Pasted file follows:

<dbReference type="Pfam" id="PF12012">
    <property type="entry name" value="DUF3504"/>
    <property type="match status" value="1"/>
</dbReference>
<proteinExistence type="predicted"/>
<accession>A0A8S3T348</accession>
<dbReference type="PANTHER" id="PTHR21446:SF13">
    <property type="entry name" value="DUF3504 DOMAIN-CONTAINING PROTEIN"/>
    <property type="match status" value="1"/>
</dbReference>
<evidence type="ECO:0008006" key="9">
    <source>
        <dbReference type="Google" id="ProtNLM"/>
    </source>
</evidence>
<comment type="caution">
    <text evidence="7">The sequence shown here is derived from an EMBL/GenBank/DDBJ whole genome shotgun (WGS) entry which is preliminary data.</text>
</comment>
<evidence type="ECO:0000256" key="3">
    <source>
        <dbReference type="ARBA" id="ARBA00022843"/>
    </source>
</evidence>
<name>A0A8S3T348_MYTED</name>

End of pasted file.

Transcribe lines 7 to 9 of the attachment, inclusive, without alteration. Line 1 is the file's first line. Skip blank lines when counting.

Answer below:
<dbReference type="PANTHER" id="PTHR21446:SF13">
    <property type="entry name" value="DUF3504 DOMAIN-CONTAINING PROTEIN"/>
    <property type="match status" value="1"/>